A flourish of fluff

The Expansive Moment
May 30, 1997

Expansive moment? What expansive moment? The text makes it clear that we must ignore the dates of the subtitle that define no coherent period. The boom in anthropology happened postwar and largely in the anthropology of Africa. And is "expansive" really the right word? There was expansion in the sense of more jobs and more research done in more places. But expansive suggests a secure maturity of vision, as a model-giving subject, that anthropology has never really attained. Stress rather the "moment".

There has been much navel-gazing in anthropology of late. Its measure lies in the degree to which it can come up with more than the usual fluff. Jack Goody's survey is something of an apologia pro vita sua and very fluffy in parts. First of all it is an attempt to rebut the claim that his generation and its elders were servants of colonialism. The attempt is somewhat disingenuous in a social scientist. This cannot be true, he claims, because some at least of them were seen as "Reds and Jews" who had a genuine individual hostility to colonialism and were anyway treated with suspicion by government authorities. E. E. Evans-Pritchard (E.P.) was a rare patrician figure who did pay for his research with imperial tribute but always rejected colonial advances other than the financial. The general frame of empire can be ignored because individuals were thinking and feeling individually. This switch from collective to individual and back, according to temporary convenience, is a dodge as old as sociology itself. The sense of alienation is stronger, of course, when Goody jumps the other way and the personal dynamics within the teacup of British anthropology are treated as evolving world epistemology.

It is good to have the folklore of Malinowski's petty tyrannies documented chapter and verse, but Goody clearly finds it harder to cope with E.P. The tempting but sharper epithets are put back in the drawer and the various semi-public scandals of his life are regretfully passed over to stress E.P. as a merely colourful and inconsistent figure. Goody shrugs off the urge to gossip but cannot resist quoting E.P's remark that Audrey Richards might have been settled by "poking" her. It goes straight into anthropology's Book of Wit and Wisdom, with Malinowski's "exterminate the brutes".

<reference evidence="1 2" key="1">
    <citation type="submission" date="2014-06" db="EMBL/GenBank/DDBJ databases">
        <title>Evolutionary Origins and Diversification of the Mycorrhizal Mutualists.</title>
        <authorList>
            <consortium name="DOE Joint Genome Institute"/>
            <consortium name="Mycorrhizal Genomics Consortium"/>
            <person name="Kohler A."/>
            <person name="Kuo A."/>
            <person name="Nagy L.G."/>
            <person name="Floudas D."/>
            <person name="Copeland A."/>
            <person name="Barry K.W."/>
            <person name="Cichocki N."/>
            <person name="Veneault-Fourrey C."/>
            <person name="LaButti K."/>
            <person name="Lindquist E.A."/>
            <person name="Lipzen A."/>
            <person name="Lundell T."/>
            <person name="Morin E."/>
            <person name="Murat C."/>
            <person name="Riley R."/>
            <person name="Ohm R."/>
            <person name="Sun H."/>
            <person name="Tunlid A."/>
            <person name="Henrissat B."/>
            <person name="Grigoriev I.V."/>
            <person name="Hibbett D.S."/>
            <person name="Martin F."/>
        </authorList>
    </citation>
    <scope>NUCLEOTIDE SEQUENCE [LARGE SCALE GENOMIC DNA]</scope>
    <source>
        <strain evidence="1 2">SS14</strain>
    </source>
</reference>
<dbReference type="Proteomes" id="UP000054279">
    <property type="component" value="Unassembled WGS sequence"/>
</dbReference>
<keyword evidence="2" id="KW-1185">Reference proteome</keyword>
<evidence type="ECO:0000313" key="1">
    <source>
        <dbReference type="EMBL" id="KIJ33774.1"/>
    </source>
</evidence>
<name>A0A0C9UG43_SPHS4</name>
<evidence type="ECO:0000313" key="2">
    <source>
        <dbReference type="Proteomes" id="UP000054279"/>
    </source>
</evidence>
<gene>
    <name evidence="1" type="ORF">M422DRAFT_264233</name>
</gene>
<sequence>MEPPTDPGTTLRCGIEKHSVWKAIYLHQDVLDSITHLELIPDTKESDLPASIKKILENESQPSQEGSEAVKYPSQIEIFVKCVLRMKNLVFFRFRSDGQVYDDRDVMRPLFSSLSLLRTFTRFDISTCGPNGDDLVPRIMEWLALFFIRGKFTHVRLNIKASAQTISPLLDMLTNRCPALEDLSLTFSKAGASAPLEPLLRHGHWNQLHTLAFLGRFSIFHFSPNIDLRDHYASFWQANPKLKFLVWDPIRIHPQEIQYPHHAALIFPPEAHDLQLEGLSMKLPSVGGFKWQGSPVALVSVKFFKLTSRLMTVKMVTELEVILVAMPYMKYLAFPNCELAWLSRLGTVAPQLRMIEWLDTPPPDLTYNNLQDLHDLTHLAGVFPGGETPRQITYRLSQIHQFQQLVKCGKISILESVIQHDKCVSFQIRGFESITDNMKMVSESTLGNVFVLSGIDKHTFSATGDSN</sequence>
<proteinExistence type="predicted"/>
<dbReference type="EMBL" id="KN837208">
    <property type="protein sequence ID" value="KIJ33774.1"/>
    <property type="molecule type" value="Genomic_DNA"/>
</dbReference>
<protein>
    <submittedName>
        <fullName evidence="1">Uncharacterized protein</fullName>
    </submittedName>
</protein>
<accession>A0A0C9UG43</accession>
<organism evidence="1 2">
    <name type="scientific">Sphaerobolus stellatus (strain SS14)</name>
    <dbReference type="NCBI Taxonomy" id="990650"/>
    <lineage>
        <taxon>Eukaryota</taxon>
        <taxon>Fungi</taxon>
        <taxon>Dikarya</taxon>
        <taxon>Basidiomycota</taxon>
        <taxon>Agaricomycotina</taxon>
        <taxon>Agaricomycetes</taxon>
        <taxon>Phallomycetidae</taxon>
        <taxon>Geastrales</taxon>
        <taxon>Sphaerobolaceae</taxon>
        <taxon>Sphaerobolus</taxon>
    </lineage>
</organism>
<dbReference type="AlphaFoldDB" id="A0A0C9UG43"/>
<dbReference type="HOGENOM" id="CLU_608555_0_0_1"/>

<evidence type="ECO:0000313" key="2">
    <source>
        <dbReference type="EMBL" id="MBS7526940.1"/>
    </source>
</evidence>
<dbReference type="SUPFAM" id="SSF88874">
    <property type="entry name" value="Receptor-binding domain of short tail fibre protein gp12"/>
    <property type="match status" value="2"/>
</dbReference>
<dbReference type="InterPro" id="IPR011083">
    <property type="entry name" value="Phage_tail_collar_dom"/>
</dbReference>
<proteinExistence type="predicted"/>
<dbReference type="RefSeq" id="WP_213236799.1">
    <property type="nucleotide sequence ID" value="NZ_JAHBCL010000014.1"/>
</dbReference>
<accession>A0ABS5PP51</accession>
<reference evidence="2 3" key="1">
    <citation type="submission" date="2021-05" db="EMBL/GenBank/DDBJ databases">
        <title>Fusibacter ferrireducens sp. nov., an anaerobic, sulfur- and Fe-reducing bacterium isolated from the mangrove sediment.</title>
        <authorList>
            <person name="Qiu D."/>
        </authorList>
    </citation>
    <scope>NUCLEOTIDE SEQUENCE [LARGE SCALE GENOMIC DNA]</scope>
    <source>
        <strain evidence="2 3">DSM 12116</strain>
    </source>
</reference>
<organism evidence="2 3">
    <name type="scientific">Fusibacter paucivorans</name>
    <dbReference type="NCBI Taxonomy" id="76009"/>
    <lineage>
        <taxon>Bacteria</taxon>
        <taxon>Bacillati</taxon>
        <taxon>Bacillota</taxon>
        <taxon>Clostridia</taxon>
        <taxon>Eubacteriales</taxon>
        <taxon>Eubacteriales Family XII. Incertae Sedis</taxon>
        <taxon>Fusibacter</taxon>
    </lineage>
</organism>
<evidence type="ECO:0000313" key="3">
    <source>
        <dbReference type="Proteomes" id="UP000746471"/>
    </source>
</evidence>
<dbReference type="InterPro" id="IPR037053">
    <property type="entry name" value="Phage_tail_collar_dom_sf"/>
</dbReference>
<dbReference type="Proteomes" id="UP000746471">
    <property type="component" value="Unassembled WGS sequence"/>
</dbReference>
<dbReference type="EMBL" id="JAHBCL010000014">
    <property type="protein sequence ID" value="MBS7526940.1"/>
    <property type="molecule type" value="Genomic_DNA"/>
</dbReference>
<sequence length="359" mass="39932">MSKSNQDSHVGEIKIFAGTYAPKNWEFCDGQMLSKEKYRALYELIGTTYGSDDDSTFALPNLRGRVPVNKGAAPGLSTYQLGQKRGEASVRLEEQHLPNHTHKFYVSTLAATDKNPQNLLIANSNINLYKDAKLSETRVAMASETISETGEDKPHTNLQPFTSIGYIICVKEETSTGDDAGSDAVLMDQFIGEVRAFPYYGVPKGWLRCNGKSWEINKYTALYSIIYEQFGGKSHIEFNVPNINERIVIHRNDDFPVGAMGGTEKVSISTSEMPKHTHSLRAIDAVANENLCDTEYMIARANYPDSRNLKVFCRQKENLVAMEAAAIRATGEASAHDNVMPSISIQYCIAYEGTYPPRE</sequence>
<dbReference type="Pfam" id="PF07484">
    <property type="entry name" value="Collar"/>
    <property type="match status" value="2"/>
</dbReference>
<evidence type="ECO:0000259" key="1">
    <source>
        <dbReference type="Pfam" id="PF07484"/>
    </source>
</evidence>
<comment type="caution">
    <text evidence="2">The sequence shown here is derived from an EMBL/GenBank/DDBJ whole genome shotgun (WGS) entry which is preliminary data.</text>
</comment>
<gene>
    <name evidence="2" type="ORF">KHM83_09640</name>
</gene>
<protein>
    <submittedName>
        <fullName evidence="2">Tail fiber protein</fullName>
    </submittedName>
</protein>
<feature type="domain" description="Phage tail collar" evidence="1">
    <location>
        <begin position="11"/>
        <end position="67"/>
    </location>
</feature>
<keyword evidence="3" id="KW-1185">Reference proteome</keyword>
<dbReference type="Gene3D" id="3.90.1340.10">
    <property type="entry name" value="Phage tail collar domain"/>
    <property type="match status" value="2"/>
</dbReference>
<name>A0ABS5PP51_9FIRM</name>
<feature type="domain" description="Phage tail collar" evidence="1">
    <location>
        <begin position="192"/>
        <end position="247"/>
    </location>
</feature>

Ironically, the most depressing section is that reviewing with simple pride the triumphs of "the expansive moment". What comes back with horrible clarity now is the sheer tedium and intellectual bankruptcy of in-grown Africanist anthropology after the war. It is a breath of stale air.

What emerges clearly in this partial and personal study, contra Goody, is the ambivalent importance to African anthropology of the decolonising process as a source of both funding and topics. Although the continent would quickly become a theoretical dependancy of other regions, this at least led to a concern with big questions, the nature of government, witchcraft, social institutions and so on that seem alien to an age that conducts the ethnographic study of the fitted kitchen and where Africa is something that appears merely as an object of representation in films - sorry film. Yet even Goody, in a more personal section, seems to speak with relief of the passing of this grey moment of the "party line" that allowed his own interests to blossom and flourish. No wonder Rodney Needham would later cry out for an "iridescent metamorphosis" of anthropology. His only mistake perhaps was to assume that change necessarily occurs from a lower into a higher form of life.

Nigel Barley is assistant keeper, Museum of Mankind.

The Expansive Moment: The Rise of Social Anthropology in Britain and Africa 1918-1970

Author - Jack Goody
ISBN - 0 521 45048 9 and 45666 5
Publisher - Cambridge University Press
Price - £30.00 and £12.95
Pages - 235

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